Silent as Stone
By Corinna Underwood
Jose jerked the truck to a halt as Juanita flung herself from the porch. Her arms became frantic windmills, stirring the dusty air into
whirling vortices, her red dancing shoes stamped and scratched the ground. The sun slammed onto the windscreen making his wife’s
histrionics a shimmering mirage. Juanita’s voice rose over the sound of the dying engine in a tirade of fractured Spanish that scorched
his ears. Jose blew the dust from his wristwatch; he must be late for something.  It might be Juanita’s card game, or their dancing class,
or perhaps dinner with the Garcias. He tried to remember what day it was and which event it matched. There was always somewhere
he was supposed to be. He could never come home and just sit in his house.

Juanita went through each day casting events out ahead of herself and reaching out to grasp them. This was how she hoisted herself
through life. It was as though after each day’s work on the farm, she must always tear herself from nature’s cycle and become mistress
of time itself. And so she would restrain or stretch the flow of every second; allocating and assigning activities and events. She put a
tremendous effort into dragging Jose along beside her. It was not that he tried deliberately to dig in his heels he just always seemed to
be in another dimension where his movements could never quite meet the beat of Juanita’s demands. She always berated his
deliberation, accusing him of creating too much friction, of staunching her onward flow. Over the years he had tried to keep up the
pace but he was footsore from stumbling after her.

Jose liked to savor each moment’s now without always having to determine what would come next. Sometimes even sitting still with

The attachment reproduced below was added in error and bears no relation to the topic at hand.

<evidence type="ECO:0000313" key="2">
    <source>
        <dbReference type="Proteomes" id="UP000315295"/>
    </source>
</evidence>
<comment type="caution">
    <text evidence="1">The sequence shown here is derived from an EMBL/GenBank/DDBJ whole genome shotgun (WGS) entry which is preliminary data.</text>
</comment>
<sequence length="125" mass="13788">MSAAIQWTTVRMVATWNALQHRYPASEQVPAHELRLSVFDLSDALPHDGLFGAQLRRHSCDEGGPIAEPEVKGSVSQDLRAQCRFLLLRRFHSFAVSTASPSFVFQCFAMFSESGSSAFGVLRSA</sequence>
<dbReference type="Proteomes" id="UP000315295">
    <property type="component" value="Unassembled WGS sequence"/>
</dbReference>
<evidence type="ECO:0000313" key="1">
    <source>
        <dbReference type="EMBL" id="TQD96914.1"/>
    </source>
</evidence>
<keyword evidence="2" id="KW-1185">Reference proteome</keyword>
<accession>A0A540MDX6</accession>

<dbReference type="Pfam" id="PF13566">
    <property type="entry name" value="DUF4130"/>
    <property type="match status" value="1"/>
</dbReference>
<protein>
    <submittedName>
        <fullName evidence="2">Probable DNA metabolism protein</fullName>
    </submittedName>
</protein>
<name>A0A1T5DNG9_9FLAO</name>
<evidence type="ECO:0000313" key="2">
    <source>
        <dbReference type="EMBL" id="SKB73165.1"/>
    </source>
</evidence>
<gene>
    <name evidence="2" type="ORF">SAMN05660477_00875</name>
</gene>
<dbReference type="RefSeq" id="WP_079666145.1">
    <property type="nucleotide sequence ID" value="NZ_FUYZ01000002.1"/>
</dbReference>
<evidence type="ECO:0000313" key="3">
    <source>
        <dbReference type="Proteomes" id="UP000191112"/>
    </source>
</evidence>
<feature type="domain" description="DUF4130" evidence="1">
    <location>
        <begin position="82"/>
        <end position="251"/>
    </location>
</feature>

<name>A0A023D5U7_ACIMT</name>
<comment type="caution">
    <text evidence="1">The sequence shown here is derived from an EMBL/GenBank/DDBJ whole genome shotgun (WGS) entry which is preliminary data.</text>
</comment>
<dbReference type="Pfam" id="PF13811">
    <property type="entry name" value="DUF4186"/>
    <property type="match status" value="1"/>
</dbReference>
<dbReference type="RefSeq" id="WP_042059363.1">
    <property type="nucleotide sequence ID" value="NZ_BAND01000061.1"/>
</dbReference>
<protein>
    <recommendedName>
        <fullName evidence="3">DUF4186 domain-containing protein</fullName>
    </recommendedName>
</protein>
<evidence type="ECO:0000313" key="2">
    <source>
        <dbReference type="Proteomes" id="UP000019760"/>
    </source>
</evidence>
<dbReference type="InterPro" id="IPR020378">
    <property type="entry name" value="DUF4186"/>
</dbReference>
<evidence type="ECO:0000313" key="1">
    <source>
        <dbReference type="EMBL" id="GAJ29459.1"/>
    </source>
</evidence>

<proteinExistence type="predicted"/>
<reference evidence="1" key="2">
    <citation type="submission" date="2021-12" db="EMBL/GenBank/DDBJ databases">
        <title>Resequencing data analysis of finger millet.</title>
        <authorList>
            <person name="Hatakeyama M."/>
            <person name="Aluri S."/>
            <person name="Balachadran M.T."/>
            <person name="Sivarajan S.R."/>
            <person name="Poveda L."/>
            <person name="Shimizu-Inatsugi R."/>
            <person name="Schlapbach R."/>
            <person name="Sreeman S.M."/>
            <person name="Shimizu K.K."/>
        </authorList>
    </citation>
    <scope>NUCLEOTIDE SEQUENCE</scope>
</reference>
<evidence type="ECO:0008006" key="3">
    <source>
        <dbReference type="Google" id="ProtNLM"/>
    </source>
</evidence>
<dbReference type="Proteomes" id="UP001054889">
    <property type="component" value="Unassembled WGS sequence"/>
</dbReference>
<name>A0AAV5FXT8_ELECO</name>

Juanita, at the card game or the Garcias’ dinner table was too much movement for him.  He was unable to keep one eye on his watch
when he was in the fields or picking up supplies in town. He did not understand the way Juanita’s time moved in brittle lines that broke
so easily. Then they bled such fury that a small lapse would speed the fingers of time forward at a whirlwind pace, leaving nothing but
spilled emotion congealing in the hot sun.

Today Jose had loaded the dirt onto the pickup himself. Old Paulo had strained his back and been unable to do anything other than
drink warm beer and repeat ancient jokes. So the work had been twice as hard and the planting still had to be done. And now he was
expected to go and play cards, or dance when all he wanted to do was listen to the heavy fall of earth upon the ground and smell its
fermenting heat.

He sighed and lowered himself from the truck. Juanita made an ominous silhouette against the sun and he could not look at her
directly, which seemed to anger her more. He no longer heard the words that poured from her mouth, just their sound, like the throaty
rush of an impending volcano eruption. He squinted and strode over to the water pump. He could feel the ground's tremor as she
stamped behind him. While he washed the weary dust from his hands, arms and face he shot a glance at her shadow dancing its solo